Open Access Research article

Primary care nurses: effects on secondary care referrals for diabetes

Christel E van Dijk1*, Robert A Verheij1, Johan Hansen1, Lud van der Velden1, Giel Nijpels23, Peter P Groenewegen14 and Dinny H de Bakker15

Author Affiliations

1 NIVEL, Netherlands Institute of Health Services Research, Utrecht, The Netherlands

2 Department of Public and Occupational Health, VU University Medical Center, Amsterdam, The Netherlands

3 Department of General Practice, VU University Medical Center, Amsterdam, The Netherlands

4 Utrecht University, Department of Sociology, Department of Human Geography, Utrecht, The Netherlands

5 Tilburg University, Scientific Centre for Transformation in Care and Welfare (TRANZO), Tilburg, The Netherlands

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BMC Health Services Research 2010, 10:230  doi:10.1186/1472-6963-10-230

Published: 6 August 2010



Primary care nurses play an important role in diabetes care, and were introduced in GP-practice partly to shift care from hospital to primary care. The aim of this study was to assess whether the referral rate for hospital treatment for diabetes type II (T2DM) patients has changed with the introduction of primary care nurses, and whether these changes were related to the number of diabetes-related contacts in a general practice.


Healthcare utilisation was assessed for a period of 365 days for 301 newly diagnosed and 2124 known T2DM patients in 2004 and 450 and 3226 patients in 2006 from general practices that participated in the Netherlands Information Network of General Practice (LINH). Multilevel logistic and linear regression analyses were used to analyse the effect of the introduction of primary care nurses on referrals to internists, ophthalmologists and cardiologists and diabetes-related contact rate. Separate analyses were conducted for newly diagnosed and known T2DM patients.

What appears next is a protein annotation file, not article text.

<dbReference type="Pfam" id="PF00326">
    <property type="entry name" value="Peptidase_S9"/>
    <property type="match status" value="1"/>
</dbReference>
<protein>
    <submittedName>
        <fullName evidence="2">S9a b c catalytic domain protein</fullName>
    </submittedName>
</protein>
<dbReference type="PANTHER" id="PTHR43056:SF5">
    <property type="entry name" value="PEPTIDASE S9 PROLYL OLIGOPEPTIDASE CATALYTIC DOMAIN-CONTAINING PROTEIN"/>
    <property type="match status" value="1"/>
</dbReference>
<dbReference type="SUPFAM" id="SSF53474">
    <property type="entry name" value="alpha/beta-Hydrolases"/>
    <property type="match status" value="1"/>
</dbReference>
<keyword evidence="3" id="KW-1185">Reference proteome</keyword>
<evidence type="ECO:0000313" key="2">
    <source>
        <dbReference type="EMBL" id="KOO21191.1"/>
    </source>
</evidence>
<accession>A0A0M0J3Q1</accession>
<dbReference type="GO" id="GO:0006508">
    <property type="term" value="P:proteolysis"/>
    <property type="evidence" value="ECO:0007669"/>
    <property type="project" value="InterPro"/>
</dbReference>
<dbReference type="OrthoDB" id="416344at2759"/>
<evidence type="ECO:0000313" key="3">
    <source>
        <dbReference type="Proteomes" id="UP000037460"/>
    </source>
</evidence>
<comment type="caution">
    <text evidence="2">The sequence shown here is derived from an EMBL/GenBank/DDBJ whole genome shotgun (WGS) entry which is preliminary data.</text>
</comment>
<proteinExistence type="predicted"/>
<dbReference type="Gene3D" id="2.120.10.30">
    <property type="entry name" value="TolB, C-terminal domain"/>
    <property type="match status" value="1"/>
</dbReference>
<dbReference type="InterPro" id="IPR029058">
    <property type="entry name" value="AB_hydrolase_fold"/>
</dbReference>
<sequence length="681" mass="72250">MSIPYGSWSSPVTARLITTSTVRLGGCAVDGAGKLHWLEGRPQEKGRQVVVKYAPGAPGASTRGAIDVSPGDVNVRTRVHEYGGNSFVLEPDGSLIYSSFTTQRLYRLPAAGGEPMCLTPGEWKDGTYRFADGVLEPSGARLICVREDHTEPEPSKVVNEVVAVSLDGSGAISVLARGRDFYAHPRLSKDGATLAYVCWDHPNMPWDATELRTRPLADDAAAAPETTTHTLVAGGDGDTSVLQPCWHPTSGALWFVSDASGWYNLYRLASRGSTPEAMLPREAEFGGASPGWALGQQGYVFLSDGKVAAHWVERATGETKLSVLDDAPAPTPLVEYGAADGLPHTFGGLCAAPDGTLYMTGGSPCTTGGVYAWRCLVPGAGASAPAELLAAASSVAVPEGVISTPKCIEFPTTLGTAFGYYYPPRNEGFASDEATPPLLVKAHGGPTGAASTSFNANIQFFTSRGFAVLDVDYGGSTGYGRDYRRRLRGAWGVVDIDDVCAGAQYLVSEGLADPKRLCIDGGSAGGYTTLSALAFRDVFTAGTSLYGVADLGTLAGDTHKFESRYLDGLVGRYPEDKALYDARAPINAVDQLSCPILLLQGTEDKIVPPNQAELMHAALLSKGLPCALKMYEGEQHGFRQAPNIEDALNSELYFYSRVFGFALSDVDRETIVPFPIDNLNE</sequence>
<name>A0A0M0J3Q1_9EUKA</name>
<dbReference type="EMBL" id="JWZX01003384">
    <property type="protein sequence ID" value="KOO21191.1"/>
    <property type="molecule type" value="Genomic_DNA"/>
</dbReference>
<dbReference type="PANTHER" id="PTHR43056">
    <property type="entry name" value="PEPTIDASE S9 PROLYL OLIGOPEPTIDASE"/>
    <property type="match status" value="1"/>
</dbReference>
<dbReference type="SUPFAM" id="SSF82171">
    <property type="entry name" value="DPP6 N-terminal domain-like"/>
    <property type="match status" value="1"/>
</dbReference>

Referrals to internists for newly diagnosed T2DM patients decreased between 2004 and 2006 (OR:0.44; 95%CI:0.22-0.87) in all practices. For known T2DM patients no overall decrease in referrals to internists was found, but practices with a primary care nurse had a lower trend (OR:0.59). The number of diabetes-related contacts did not differ between practices with and without primary care nurses. Cardiologists' and ophthalmologists' referral rate did not change.


The introduction of primary care nurses seems to have led to a shift of care from internists to primary care for known diabetes patients, while the diabetes-related contact rate seem to have remained unchanged.